Delivering circles of support and accountability to protect communities from sexual harm and sexual reoffending


Circles South West Celebrates Our Volunteers

Volunteers Week begins today, June 1-7, and we like to take this opportunity every year to thank our dedicated, talented and wonderful volunteers.

With now almost 200 volunteers with us, it’s important to recognise each and every one of them – our volunteers give up their free time, deal with difficult situations, have their patience and their tenacity tested and celebrate the successes and commiserate the set-backs.

They are always hungry for new learning, wanting to hone their skills and to provide our core members with the most valuable experience a circle can bring to their lives.

Our volunteers are very different people – ranging from young to old, with different careers, different perspectives, with families and without. But the one thing that ties them all together is their drive to stop sexual harm and change people’s lives for the better.

Here are some of their stories:


What a diverse bunch my core members have been! The youngest was 21 and the oldest in his 40s, all with different offending patterns and different attitudes to their offending and on different parts of their journeys – post-prison, on probation, on the sex offenders register…

They have shared some things: usually chaotic family backgrounds where role models were mostly negative and a couple have been diagnosed on the autistic spectrum. Some have really wanted to put their pasts behind them and move on, others have seemed to be “stuck in mud” unable to know how to get out of it.

All core members started off not really knowing what we were about – suspicious, not trusting. They have uniformly come into contact with police and probation – paid to try to keep them on their own version of the straight and narrow – and they can’t initially get their heads around a bunch of ordinary people being paid nothing to help them in whatever way they can, week in, week out for months and months. I have seen all of them eventually relax and feel safe.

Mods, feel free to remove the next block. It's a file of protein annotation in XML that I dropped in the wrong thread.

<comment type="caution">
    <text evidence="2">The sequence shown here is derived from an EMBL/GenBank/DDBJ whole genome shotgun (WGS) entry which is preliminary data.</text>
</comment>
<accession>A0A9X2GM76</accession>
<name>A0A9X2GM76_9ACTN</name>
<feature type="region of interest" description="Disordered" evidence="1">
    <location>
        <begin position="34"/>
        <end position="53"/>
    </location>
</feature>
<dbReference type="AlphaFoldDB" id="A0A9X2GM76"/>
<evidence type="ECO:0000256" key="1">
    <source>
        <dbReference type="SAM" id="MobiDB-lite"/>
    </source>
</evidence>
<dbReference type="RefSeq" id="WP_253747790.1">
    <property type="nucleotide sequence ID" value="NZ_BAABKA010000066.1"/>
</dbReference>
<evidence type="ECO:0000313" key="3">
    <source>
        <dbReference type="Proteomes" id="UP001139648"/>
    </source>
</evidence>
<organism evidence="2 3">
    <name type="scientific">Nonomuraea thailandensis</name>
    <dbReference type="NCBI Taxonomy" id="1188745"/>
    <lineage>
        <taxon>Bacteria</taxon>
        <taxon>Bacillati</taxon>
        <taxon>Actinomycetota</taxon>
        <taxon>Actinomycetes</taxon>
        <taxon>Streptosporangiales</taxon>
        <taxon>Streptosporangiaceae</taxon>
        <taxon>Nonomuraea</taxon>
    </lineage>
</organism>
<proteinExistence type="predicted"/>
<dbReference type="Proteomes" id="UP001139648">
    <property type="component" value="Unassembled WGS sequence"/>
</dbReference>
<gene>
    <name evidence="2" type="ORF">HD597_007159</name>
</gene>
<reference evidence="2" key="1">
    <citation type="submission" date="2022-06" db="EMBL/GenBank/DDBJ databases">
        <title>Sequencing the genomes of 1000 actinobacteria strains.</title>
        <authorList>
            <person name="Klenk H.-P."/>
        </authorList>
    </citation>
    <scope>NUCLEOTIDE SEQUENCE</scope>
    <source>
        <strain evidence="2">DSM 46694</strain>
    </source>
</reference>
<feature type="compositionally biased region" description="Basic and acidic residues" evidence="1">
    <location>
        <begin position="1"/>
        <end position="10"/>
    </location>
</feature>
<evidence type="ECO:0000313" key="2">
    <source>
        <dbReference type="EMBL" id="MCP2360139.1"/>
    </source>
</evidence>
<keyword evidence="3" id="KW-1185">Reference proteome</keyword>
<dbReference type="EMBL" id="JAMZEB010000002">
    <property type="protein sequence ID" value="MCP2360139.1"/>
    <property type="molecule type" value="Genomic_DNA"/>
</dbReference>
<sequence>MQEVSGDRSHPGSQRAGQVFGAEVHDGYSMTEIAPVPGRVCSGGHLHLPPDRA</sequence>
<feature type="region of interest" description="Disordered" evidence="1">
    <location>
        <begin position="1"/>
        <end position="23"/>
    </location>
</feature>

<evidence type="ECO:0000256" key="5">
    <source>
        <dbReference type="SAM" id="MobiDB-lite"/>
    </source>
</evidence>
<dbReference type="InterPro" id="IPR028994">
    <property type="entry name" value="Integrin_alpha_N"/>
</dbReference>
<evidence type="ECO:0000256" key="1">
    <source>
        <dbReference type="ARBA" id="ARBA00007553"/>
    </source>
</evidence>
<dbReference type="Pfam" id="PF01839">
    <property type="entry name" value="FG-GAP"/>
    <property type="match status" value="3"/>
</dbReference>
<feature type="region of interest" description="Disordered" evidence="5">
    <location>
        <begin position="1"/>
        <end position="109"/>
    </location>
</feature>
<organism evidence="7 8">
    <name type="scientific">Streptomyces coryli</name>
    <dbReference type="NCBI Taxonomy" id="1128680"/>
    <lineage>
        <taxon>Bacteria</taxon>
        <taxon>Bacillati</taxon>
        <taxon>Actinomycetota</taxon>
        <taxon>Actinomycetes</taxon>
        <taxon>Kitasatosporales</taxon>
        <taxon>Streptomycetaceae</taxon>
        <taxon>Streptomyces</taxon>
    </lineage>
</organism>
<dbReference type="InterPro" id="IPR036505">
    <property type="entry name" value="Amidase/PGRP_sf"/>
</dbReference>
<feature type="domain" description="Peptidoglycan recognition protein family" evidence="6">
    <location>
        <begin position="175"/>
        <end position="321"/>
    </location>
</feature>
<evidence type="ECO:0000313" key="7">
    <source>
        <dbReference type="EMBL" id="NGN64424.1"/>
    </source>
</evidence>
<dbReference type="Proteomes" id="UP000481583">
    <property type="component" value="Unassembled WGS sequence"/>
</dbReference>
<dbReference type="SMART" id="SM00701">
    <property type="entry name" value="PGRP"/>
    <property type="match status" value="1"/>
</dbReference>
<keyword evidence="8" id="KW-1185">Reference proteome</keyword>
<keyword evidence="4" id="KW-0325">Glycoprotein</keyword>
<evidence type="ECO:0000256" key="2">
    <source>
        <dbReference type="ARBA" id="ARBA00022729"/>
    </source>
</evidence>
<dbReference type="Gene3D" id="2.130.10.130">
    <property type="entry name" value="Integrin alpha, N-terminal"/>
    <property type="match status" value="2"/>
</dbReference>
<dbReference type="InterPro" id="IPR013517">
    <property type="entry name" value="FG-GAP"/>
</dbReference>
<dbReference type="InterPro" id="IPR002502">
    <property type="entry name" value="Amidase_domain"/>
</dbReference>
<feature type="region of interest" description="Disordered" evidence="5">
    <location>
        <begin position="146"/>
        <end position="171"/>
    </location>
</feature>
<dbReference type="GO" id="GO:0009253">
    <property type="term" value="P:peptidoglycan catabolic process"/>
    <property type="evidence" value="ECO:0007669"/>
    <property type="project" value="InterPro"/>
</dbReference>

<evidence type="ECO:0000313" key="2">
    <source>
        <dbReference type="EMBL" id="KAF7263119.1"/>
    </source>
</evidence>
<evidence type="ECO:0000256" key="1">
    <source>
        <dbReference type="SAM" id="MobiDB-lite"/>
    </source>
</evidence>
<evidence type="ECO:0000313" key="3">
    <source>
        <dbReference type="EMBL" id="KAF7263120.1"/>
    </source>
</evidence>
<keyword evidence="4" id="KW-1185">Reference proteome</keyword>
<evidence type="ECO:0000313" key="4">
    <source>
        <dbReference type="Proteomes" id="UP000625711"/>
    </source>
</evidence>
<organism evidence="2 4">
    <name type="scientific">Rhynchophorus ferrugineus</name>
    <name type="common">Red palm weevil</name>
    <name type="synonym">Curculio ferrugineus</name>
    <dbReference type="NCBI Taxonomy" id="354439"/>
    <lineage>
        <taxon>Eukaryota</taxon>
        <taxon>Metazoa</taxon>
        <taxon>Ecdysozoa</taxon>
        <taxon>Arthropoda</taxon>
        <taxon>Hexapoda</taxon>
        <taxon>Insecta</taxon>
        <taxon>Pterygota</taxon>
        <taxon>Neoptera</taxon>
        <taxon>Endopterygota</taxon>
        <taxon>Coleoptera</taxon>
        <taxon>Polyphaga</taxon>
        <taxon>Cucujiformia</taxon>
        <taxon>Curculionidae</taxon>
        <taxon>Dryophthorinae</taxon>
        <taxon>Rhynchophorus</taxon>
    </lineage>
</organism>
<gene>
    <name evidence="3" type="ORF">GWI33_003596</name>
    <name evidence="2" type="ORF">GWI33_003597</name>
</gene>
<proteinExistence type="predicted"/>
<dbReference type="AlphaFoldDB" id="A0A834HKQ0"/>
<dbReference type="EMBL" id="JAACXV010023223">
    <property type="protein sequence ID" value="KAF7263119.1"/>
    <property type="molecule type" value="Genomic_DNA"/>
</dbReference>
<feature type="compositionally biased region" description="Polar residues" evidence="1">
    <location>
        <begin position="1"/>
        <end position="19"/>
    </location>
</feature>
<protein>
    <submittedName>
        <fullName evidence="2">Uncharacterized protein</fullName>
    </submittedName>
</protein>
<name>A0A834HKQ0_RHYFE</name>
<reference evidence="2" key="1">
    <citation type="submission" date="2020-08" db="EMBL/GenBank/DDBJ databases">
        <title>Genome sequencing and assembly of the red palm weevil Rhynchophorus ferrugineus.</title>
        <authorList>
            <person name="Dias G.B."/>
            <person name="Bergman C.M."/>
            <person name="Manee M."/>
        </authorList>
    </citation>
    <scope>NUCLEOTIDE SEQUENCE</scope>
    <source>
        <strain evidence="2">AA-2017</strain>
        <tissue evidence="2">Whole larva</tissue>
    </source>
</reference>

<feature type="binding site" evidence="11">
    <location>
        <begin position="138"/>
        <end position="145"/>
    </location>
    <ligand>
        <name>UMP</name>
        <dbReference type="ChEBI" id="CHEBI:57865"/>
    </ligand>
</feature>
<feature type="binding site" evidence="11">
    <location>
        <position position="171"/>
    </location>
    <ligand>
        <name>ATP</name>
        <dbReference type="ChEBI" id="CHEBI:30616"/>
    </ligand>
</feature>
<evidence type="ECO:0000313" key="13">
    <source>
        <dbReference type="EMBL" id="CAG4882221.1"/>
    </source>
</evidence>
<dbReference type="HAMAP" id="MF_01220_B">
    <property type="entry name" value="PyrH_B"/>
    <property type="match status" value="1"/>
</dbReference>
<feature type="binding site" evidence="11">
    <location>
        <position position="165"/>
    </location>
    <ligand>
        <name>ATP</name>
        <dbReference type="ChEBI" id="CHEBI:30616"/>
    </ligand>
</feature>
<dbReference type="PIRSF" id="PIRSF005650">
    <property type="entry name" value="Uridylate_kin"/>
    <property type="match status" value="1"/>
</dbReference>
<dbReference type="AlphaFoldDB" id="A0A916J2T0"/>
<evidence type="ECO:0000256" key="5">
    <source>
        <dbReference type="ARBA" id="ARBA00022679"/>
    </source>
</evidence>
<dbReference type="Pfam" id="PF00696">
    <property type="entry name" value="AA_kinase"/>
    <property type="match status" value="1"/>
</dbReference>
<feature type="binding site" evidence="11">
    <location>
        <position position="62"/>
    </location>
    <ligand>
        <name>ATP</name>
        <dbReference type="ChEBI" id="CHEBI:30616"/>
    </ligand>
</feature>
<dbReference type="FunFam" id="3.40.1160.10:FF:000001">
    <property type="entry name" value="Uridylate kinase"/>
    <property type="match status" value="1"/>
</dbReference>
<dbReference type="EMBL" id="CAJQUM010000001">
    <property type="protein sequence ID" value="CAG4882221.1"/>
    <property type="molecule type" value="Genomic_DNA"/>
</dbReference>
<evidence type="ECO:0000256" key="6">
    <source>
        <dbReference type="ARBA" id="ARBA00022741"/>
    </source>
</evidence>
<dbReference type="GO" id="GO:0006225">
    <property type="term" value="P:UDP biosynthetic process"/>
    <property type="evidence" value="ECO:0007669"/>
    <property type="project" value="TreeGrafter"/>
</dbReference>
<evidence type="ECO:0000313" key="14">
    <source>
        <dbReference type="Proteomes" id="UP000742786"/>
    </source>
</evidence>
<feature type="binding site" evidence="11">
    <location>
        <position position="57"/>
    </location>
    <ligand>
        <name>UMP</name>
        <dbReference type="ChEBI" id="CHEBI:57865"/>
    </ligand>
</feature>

It can be hard to help or advise about things like accommodation, work, socialising – all things that most core members have to battle to achieve. They often ask for advice on things like how to cook, what to cook, how to manage money, etc, what and when to tell people about their pasts. We sometimes do role plays for things like interviews or difficult conversations. Occasionally (with permission) we break out of our meeting rooms and socialise or meet outdoors.

Although our task is serious, we also have lots of laughter! Sometimes it helps to see the funny side of things. We DO however hear some sad stuff and respond appropriately.

By and large, our core members not only stay the course but have something positive to show for it – and we can feel that we have in some small way helped them along a path to non-offending. We never lose sight that our aim is “no more victims” and we can be pretty firm about how we think this can be achieved and the pitfalls that can appear along the way.

It is so helpful to be part of a group with a core member as everyone has such different approaches about what to try and we learn from each other. For something that takes only a couple of hours a week it is so worthwhile. And the training is second to none. I have experienced LOTS of volunteer training and this was by far the best. My advice to anyone thinking of volunteering – give it a go, you get just as much (if not more) out of it than you put in!


I got involved with circles when a young person I was fostering was identified as an offender, he was given a circle and inside of 3 weeks I could see a difference in his attitude, I spoke to the coordinator of his circle and was hooked. I became a volunteer and that was 4 years ago.

I hoped to be able to help young people turn their lives around and accept what they had done and help them move on in a positive way.

I have seen scared young people at the start of a circle, with low self-esteem and self-worth, work hard to get to know the volunteers and, over the year, turn into confident happy people who I’m confident will not be a concern in the future .

Helping turn young people’s lives around is hard frustrating work at times but it’s probably the most rewarding thing I have done.


I started to work with Circles as I wanted to be involved with a charity who worked in a group with ex- offenders. As I had previously counselled in a prison it felt like I had the right skill set.

I have loved the support from all the staff who have gone the extra mile to make us feel special. When a Core member flourishes and moves on to a meaningful life which no longer includes offending behaviour, it is a wonderful feeling to see a life restored. And many lives probably saved from abuse.

We are so grateful to all our volunteers for being with us for another year. So many come and then stay for several circles, seeing the difference they make over the course of their volunteering is enough to motivate them to dedicate years of their lives to this project.

So, thank you Circles South West volunteers – we couldn’t do this without you.

If you want to become a Circles South West volunteer and join our team you can apply here. Read more about volunteering here or contact our volunteer coordinator at

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